6 Cuts I Like That You Will Too: Featuring Alex Frankel, SURVIVE, Robots With Rayguns and More

Every now and then, I like to pick out some cuts that caught me in some way — affected my perceptions, caused me to affirm or question a decision, or maybe just sound good.

Here are six of them, in no particular order.

Alex Frankel – “Negative Space”

One-half of Holy Ghost! (and delicatessen entreprenuer), Frankel has crafted the type of killer synthpop/disco vibe he and Nick Millhiser have perfected with their primary outfit. Although it’s a little more chill than a typical Ghost cut, I wouldn’t be surprised if anyone heard this and assumed it was actually Ghost. The whole solo EP is great. Check it out.

Robots With Rayguns – “Spark (Featuring TT The Artist)”

This might be my favorite cut from RWR’s new(ish) Wild Style album. Rapper TT The Artist’s pointed retro-raps are supported well by a backdrop that emphasizes RWR’s obsession with late 80s and early 90s dance music. Yes, the whole record is available on cassette.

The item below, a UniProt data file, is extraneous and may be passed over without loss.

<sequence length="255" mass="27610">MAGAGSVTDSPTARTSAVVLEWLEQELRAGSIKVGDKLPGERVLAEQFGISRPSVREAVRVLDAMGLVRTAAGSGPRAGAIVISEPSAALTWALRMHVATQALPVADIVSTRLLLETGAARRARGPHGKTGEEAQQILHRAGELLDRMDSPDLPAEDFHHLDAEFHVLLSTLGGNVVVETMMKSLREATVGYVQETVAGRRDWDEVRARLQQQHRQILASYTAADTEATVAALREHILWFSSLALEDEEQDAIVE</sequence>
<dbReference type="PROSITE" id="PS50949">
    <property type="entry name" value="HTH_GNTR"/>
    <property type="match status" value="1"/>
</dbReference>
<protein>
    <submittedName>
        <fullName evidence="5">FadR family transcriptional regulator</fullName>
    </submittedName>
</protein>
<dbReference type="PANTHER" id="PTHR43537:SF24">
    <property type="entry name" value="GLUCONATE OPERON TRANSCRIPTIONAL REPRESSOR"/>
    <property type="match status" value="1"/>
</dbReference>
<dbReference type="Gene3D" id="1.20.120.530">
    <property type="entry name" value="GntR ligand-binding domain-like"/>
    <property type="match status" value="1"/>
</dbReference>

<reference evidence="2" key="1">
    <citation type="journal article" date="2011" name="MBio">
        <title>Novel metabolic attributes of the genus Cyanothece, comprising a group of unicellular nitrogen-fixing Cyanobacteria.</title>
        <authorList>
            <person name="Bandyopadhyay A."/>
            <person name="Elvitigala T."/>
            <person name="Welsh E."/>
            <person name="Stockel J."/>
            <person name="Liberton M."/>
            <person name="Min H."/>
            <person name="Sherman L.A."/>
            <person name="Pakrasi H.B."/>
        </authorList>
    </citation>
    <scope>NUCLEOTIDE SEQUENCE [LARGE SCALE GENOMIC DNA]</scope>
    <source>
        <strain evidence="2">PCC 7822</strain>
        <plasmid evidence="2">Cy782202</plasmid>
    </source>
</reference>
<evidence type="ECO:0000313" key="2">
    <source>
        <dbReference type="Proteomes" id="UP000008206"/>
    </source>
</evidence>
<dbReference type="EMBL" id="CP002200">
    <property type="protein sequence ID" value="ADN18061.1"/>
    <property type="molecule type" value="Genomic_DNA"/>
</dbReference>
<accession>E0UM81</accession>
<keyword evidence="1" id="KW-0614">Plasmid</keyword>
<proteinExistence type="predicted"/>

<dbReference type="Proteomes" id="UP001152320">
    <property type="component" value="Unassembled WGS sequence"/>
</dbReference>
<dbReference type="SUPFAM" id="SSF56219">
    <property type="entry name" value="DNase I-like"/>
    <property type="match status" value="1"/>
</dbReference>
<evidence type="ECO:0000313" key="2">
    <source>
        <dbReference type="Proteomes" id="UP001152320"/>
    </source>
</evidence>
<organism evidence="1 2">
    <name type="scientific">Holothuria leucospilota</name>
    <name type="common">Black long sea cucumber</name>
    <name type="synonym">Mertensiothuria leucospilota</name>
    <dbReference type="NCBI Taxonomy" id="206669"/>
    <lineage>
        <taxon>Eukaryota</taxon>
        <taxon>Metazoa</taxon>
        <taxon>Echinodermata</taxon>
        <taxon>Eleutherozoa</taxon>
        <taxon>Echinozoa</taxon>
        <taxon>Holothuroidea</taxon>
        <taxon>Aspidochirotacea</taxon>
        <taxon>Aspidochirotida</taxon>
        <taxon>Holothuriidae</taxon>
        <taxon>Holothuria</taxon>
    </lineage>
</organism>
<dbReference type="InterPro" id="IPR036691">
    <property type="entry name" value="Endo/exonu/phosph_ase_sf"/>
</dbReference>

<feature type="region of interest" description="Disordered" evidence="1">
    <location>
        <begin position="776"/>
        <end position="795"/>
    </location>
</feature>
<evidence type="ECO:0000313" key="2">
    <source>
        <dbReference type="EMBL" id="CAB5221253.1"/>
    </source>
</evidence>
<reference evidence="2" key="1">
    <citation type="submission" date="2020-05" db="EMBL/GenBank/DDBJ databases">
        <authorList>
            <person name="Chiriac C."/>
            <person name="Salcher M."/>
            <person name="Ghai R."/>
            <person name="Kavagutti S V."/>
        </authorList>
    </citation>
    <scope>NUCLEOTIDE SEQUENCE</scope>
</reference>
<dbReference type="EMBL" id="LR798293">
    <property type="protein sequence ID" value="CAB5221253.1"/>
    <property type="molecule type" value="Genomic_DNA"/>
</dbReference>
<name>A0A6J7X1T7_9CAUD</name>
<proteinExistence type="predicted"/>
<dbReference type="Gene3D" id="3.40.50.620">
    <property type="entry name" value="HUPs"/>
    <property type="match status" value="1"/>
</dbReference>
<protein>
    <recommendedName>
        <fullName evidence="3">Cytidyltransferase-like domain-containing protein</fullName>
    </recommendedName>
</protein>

Forbidden Hues – “Alternating Emotional Victories”

This cut is paradoxical: A fatty synth bass and pulsating drums play like a moderately paced dance number, while the laid-back synth pads conjure up an ambient-like esoterica. It shouldn’t work, but it does.

She’s Not Real – “Lucid Moment”

This is a great synth-funk cut from the Lisbon, Portugal-based artist. There must be something in the water in that country — Porto-based SaiR, an Omega Supreme artist, is also equally funkified.

Wojciech Golczewski – “She Comes”

This comes from Golczewski’s exquisite synth score for the batshit crazy (and ostensibly delightful) Tonight She Comes slasher flick, which is making its way around the festival circuit. Golczewski makes great scores — see We Are Still Here — and I’m pleased to announce Vehlinggo will soon feature an interview with him.

S U R V I V E – “Sorcerer”

The full Austin-based quartet’s instrumental dark synth work has showed up in Adam Wingard’s The Guest, and half of the band is responsible for the great Stranger Things score. This cut, from the band’s recently released album, RR7349, showcases their ability to progressively ride the spectrum of suspense to the big reveal.

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